Q. How long does a Mah-Jong game last?
A. I generally reckon about 15 – 25 minutes.
Q. When should a Mah-Jong session end?
A. Normally it depends on the time you have.
Officially, a Mah-Jong session ends when all four Winds have been the prevailing Wind and each player has been East Wind for each prevailing Wind. This is a minimum of 16 games – taking at least 4 hours (I would guess). So a session normally ends at a mutually agreed time.
Q. What does “Wash” and “Wash-out” mean?
A. “Wash” means “shuffle”. A “Wash out” is a drawn game.
Two players (usually South and North) wash (shuffle) the tiles. This is known as the “twittering of the sparrows”.
When East judges that they have been washing sufficiently then he calls “Pow!”
Q. How do you pronounce Mah-Jong? Is it “Mah-Jong” or “Mah-Yong”?
A. I don’t have an authoritative answer for this. But I’ve got used to pronouncing it with a soft “j” – something between a hard “j” (as in “John”) and a “y” as in “yonder”. I can’t think of an English word equivalent.
I forwarded the question (and my answer) to Gwyn Headley and Yvonne Seeley and received the following reply:
“A good question. It seems that we pronounce it in the same way and I’m convinced that Yong is wrong. Our best guess is that the western spelling (and hence the usual pronunciation) comes from visitors to the east – Singapore, Hong Kong etc. – who saw people playing and transcribed what they heard as Jong. If they’d heard anything else it would always have been spelled Yong. A quick online search seems to bear this out!”
Q. What is “Mahjong Solitaire”?
A. This is a tile-matching game which can be played by one person (sometimes two), but bears no relationship to any traditional Mah-Jong game, except that it makes use of the same tiles.
For more information see Wikipedia or search online.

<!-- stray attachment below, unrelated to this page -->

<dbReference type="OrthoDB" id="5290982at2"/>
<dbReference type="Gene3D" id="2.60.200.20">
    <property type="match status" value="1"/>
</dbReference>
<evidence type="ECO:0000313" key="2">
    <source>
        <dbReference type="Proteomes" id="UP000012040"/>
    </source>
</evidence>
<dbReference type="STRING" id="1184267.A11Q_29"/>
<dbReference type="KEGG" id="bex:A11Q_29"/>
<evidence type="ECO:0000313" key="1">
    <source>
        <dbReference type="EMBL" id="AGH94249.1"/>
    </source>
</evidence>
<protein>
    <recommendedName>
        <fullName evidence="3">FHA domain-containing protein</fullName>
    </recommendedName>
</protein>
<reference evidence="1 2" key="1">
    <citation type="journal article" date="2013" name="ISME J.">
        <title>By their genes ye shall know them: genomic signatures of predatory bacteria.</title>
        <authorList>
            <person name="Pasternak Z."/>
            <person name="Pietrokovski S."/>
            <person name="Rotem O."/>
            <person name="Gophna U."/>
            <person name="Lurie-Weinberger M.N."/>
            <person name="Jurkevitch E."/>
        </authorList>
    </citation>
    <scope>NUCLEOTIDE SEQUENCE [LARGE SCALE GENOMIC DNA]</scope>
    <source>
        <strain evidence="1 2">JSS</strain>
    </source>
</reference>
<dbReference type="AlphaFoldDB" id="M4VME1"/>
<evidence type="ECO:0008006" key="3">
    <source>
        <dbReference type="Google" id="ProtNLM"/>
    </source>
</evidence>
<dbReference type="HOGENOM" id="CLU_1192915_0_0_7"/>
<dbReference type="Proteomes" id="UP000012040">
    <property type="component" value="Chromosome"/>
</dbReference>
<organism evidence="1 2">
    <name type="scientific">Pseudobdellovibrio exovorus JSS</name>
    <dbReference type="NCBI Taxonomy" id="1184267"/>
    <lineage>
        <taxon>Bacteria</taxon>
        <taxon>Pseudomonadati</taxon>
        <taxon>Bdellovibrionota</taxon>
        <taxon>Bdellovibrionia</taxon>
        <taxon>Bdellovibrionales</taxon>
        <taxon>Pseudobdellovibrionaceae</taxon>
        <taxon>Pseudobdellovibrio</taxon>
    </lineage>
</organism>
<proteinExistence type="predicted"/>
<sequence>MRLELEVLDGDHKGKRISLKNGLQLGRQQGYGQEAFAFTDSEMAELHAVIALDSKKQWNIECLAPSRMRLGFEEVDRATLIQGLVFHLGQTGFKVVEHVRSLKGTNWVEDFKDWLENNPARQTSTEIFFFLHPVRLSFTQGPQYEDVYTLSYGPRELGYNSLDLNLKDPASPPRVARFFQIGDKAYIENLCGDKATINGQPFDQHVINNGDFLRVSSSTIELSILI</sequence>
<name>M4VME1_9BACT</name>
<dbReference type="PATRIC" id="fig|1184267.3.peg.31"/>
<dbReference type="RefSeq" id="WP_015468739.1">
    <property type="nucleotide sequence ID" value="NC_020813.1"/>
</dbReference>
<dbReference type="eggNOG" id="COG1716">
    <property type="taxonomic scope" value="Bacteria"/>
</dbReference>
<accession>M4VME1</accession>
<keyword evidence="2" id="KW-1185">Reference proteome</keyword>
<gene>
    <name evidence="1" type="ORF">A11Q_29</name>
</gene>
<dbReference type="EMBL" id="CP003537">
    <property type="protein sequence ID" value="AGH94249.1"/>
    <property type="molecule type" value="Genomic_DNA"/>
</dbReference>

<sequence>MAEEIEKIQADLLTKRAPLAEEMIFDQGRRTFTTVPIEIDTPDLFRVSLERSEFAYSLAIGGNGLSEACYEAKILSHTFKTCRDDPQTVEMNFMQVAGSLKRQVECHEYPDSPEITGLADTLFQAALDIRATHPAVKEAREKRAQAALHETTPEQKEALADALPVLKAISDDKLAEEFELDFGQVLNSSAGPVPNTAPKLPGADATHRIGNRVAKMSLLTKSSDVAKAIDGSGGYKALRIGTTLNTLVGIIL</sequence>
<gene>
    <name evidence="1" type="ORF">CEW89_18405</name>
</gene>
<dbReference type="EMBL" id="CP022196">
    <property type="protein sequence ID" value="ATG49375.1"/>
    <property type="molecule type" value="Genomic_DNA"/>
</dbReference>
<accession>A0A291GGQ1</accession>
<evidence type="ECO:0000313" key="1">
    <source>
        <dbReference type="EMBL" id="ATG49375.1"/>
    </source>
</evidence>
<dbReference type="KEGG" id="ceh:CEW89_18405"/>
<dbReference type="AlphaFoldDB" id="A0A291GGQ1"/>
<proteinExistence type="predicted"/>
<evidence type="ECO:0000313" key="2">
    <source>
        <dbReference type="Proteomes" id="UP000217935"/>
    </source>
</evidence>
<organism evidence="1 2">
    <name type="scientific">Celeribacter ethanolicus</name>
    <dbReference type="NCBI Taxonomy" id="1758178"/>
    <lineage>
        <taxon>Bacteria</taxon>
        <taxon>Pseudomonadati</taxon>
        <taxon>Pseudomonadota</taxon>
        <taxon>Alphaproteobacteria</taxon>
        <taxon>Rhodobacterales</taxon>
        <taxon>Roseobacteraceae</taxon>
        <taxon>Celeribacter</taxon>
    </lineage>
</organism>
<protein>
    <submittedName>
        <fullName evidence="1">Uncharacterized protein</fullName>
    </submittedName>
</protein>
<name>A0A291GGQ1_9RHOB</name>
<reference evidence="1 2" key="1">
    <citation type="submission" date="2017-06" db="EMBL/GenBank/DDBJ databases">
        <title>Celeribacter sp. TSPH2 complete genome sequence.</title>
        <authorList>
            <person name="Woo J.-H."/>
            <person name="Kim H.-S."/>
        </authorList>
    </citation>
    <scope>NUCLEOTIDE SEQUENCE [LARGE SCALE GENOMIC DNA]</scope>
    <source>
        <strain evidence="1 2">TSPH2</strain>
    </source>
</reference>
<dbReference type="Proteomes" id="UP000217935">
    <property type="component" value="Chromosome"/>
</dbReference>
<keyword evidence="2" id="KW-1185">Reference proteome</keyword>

Q. Various groups near me, with their different house rules, allow a player to pick up the previous player’s discard. I can find no written reference to this. Is this a rule that you are aware of?
A. I can only tell you what the BMJA rules say, which is that the discarded tile cannot be picked up by the next person unless it is being claimed as a chow, pung or kong – or for Mah-Jong.
The early editions of my website/book did suggest this rule as a variation. It seemed a good idea at the time. My own group adopted it early on when learning the rules – its only diversion from BMJA rules – as it allows you to more easily save for a higher scoring hand (especially special hands). Over time I began to see the downsides.
One particular problem is that it makes the special hand of Knitting very easy to collect. And there is little that the player to the left can do to frustrate this. Moreover, the player to the right benefits from all the discarded honour tiles, which is unfair to the other two players.
It does make it easier to get a higher score but, in doing so, it changes the nature of the game and the strategies necessary for winning.
House rules, besides having unanticpated consequences which can distract from the essential pleasure of the game, inevitably cause problems when you try to play outside your own circle. It’s something which the BMJA rules set out to try and call a halt to.